http://en.wikipedia....org/wiki/Q-D-Š

Edited by The Puzzler, 01 February 2013 - 01:17 PM.

In an mmm bop it's gone...

#2398    The Puzzler

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Posted 01 February 2013 - 01:30 PM

View PostNO-ID-EA, on 01 February 2013 - 12:53 PM, said:

i think cal at the beginning of a word often means call , as in pray to ..........and at first there were people who still prayed to Lucifer the light bringer , until he was vilified..

(e-vilified )  so some names like chalcedon.....could mean they called (prayed to )cedon , which could be satan ,seiton or aton or Atan, and cal-adon-i-am could be a


form of this

have often wondered if name endings is their stating who the are ....us , ones(Saxones) , iam(ian) , tes (these)

Which is why I also gave Kalta's name as could mean shriek, but call is certainly the root for her name. In Dutch kallen is to talk but in English these words would indicate calling out, shouting, scream, shriek - hence my above interpretation.

call (v.) Posted Image Old English ceallian "to call, shout," less common than clipian; replaced by related Old Norse kalla "to cry loudly," from Proto-Germanic *kallojanan (cf. Dutch kallen "to talk," Old High German kallon "to call"), from PIE root *gal- "to call, scream, shriek, shout" (cf. Sanskrit garhati "bewail, criticize;" Latin gallus "c ock;" Old High German klaga, German Klage "complaint, grievance, lament, accusation;" Old English clacu "affront;" Old Church Slavonic glasu "voice," glagolu "word;" Welsh galw "call"). Related: Called; calling.
http://www.etymonlin...x.php?term=call

Latin Gallus = c ock - related to Kaltas name also - Gauls - callers, shouters or maybe in Dutch - talkers

Edited by The Puzzler, 01 February 2013 - 01:31 PM.

In an mmm bop it's gone...

#2399    Abramelin

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Posted 01 February 2013 - 01:53 PM

View PostThe Puzzler, on 01 February 2013 - 12:22 PM, said:

OK, her nimble tongue and advice she conveyed in mysterious terms. Not nec. shreiking or slick talk but because she spoke fast (nimble tongue) in mysterious terms - possibly like oracles gave.
Her face was beautiful, and her tongue was nimble; but the advice that she gave was always conveyed in mysterious terms.

kaltia = speak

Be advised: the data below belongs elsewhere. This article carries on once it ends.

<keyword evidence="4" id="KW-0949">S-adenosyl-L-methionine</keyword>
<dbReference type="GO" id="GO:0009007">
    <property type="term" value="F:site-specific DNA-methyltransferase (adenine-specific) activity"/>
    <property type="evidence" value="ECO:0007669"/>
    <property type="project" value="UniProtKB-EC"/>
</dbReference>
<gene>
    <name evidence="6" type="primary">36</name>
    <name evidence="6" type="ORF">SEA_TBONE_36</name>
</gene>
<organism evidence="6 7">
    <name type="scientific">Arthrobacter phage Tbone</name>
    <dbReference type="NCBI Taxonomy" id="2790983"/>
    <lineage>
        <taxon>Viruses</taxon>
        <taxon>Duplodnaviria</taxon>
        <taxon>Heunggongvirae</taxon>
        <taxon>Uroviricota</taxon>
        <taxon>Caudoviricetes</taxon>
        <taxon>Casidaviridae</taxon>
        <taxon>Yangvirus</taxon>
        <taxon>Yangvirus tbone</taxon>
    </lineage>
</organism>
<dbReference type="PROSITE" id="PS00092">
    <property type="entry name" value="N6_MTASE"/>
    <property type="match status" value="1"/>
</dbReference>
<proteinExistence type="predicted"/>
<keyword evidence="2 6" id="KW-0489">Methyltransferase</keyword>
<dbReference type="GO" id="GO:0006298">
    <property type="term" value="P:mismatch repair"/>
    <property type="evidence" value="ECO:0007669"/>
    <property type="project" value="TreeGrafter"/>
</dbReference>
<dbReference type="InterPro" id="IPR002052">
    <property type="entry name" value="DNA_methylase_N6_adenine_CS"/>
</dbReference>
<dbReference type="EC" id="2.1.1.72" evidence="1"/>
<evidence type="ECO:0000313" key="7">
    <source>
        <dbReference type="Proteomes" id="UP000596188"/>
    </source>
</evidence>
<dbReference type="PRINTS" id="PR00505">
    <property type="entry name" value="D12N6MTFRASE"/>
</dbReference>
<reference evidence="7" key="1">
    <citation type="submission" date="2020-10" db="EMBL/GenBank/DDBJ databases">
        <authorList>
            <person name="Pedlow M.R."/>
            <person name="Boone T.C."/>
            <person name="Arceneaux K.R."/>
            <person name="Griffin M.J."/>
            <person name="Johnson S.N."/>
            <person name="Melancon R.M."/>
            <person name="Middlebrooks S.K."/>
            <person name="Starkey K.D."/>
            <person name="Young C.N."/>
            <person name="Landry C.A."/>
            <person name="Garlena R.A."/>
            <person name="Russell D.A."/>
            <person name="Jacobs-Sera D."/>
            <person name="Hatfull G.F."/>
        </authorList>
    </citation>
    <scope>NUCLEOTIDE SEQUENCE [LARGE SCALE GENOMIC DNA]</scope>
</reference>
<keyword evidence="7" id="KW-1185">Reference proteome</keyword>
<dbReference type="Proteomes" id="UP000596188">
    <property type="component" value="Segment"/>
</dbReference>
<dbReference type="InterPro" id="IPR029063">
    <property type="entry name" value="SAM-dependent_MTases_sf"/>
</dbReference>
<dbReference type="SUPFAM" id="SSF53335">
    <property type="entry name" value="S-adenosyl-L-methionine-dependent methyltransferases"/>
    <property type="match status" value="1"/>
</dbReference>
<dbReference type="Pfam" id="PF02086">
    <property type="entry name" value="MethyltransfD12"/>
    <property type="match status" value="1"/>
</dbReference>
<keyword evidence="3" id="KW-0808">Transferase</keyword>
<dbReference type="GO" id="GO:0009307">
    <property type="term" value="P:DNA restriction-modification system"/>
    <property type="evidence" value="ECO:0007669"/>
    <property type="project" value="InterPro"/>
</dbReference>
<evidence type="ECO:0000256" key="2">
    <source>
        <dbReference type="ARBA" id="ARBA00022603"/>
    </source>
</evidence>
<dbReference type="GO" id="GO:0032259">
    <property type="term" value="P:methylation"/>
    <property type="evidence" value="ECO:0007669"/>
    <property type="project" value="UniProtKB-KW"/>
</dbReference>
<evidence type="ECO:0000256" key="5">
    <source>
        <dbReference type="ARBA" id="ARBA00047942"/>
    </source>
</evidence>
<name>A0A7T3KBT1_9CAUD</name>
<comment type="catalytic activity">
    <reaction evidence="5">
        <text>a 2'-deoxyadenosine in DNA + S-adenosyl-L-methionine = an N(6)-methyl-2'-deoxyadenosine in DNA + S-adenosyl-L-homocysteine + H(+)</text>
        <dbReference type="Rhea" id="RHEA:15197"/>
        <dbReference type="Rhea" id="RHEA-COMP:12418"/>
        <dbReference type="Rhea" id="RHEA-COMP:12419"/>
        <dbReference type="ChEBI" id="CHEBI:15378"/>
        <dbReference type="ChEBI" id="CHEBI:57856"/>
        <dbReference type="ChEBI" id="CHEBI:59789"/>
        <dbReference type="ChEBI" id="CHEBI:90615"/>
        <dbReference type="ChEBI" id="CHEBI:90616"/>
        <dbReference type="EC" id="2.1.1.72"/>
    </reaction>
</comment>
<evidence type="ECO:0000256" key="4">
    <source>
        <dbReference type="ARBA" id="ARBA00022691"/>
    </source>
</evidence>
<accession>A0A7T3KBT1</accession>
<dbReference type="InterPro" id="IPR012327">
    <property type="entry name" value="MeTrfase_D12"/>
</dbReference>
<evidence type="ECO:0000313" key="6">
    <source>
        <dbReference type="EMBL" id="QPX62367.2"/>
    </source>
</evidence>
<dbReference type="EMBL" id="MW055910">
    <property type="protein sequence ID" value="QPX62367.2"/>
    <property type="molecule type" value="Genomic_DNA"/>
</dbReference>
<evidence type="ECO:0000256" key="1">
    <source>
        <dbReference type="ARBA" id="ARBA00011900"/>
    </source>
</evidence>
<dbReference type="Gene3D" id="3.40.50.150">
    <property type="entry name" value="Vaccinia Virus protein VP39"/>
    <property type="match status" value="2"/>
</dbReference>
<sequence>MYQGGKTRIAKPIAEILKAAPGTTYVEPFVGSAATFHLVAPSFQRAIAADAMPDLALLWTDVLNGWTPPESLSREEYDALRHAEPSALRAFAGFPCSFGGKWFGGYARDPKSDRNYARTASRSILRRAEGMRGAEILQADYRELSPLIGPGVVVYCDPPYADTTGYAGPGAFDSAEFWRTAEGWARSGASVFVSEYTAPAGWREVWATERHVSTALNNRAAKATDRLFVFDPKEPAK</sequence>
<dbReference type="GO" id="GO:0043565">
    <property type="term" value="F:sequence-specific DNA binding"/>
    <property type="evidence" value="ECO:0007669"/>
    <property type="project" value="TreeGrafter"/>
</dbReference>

The name of Crete is not related to Kalta's name. Crete would be kreta/kreten = cry - not shreik or speak or talk
When I came away from Athenia with my followers, we arrived at an island named by my crew Kreta, because of the cries that the inhabitants raised on our arrival.
So, I do not think Caledonians is related to Crete naming, but as I said, to Kalta's name is a possiblity but only possible if caledonia's etymology is also from kaltia/speak (because we know that is the etym. of Kalta's name).


Most languages, in common with English, use the general word for "cry out, shout, wail" to also mean "weep, shed tears to express pain or grief."
http://www.etymonlin...ex.php?term=cry

Frankish *krītan (“to cry, cry out, publish”), from Proto-Germanic *krītanan (“to cry out, shout”),
http://en.wiktionary.org/wiki/cry

From Proto-Germanic - a language that should also be behind the OLB language.

I know Kalta and Crete have nothing to do with eachother, etymologically speaking, but I mentioned the OLB explanation of the name, and that it is based on yells, screams, "kreten" , because that rules out "Kalta" having anything to do with shrieking, yelling, or whatever.

And if there is any word that might explain that "her tongue was nimble; but the advice that she gave was always conveyed in mysterious terms.", then it is the Norse "skald", or poet, bard:

http://en.wikipedia.org/wiki/Skald

Much later this word was associated with abusive language and 'calling names'.

We should not forget that Kalta was the nickname she got because of her way of talking and her way of giving advice: nimble and mysterious.



.

Edited by Abramelin, 01 February 2013 - 02:00 PM.


#2400    Abramelin

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Posted 01 February 2013 - 02:24 PM

View PostThe Puzzler, on 01 February 2013 - 01:14 PM, said:

Interesting.

For a relation to Kadesh, the base would be QDS - which although not in Punic Gadir, is in GADES. QDS/GDS - the word is awfully close to looking like 'Gods' too imo. Punic dialect could easily have had changes in tongue, because of their circumstances in communicating with many various peoples during trade.

A walled stronghold, a kadik, stone quay - may actually HAVE been the sanctuary/holy place(QDS) for their GOD.

I think it makes sense. All you ever hear of Cadiz is Heracles Pillars, Pillars, Melqart, Heracles, Pillars, Atlantis - something special was going on there - I reckon the idea has merit Abe.

http://en.wikipedia....org/wiki/Q-D-

Close to "Gods'", but that is a modern, English plural. Even today the Germans say "Götter" and the Norse say "Guder".


"A walled stronghold, a kadik, stone quay - may actually HAVE been the sanctuary/holy place(QDS) for their GOD."

The OLB "KADIK" doesn't appear to be 'holy', but because of that temple (who knows, maybe also because of the spring inside the temple) and/or its pillars it was for the Phoenicians/Carthagenians.